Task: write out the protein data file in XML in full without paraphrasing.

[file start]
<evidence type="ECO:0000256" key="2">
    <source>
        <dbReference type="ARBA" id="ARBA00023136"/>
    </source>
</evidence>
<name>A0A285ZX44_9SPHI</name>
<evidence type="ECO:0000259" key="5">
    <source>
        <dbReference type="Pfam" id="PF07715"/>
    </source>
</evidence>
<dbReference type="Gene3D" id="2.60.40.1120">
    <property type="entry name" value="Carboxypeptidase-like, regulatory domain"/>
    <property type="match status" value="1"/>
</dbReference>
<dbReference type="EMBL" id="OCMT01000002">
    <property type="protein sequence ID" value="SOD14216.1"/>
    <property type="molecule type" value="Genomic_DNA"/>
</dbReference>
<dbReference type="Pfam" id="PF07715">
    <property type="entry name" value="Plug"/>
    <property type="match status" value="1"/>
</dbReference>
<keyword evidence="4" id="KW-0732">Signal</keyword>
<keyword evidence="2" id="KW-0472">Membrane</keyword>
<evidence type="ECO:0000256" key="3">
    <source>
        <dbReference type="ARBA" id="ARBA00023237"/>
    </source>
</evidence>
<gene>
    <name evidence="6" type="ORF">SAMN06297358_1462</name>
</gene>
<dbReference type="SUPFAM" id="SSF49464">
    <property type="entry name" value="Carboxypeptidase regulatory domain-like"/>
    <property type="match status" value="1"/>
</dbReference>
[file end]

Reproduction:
<evidence type="ECO:0000256" key="2">
    <source>
        <dbReference type="ARBA" id="ARBA00023136"/>
    </source>
</evidence>
<name>A0A285ZX44_9SPHI</name>
<evidence type="ECO:0000259" key="5">
    <source>
        <dbReference type="Pfam" id="PF07715"/>
    </source>
</evidence>
<dbReference type="Gene3D" id="2.60.40.1120">
    <property type="entry name" value="Carboxypeptidase-like, regulatory domain"/>
    <property type="match status" value="1"/>
</dbReference>
<dbReference type="EMBL" id="OCMT01000002">
    <property type="protein sequence ID" value="SOD14216.1"/>
    <property type="molecule type" value="Genomic_DNA"/>
</dbReference>
<dbReference type="Pfam" id="PF07715">
    <property type="entry name" value="Plug"/>
    <property type="match status" value="1"/>
</dbReference>
<keyword evidence="4" id="KW-0732">Signal</keyword>
<keyword evidence="2" id="KW-0472">Membrane</keyword>
<evidence type="ECO:0000256" key="3">
    <source>
        <dbReference type="ARBA" id="ARBA00023237"/>
    </source>
</evidence>
<gene>
    <name evidence="6" type="ORF">SAMN06297358_1462</name>
</gene>
<dbReference type="SUPFAM" id="SSF49464">
    <property type="entry name" value="Carboxypeptidase regulatory domain-like"/>
    <property type="match status" value="1"/>
</dbReference>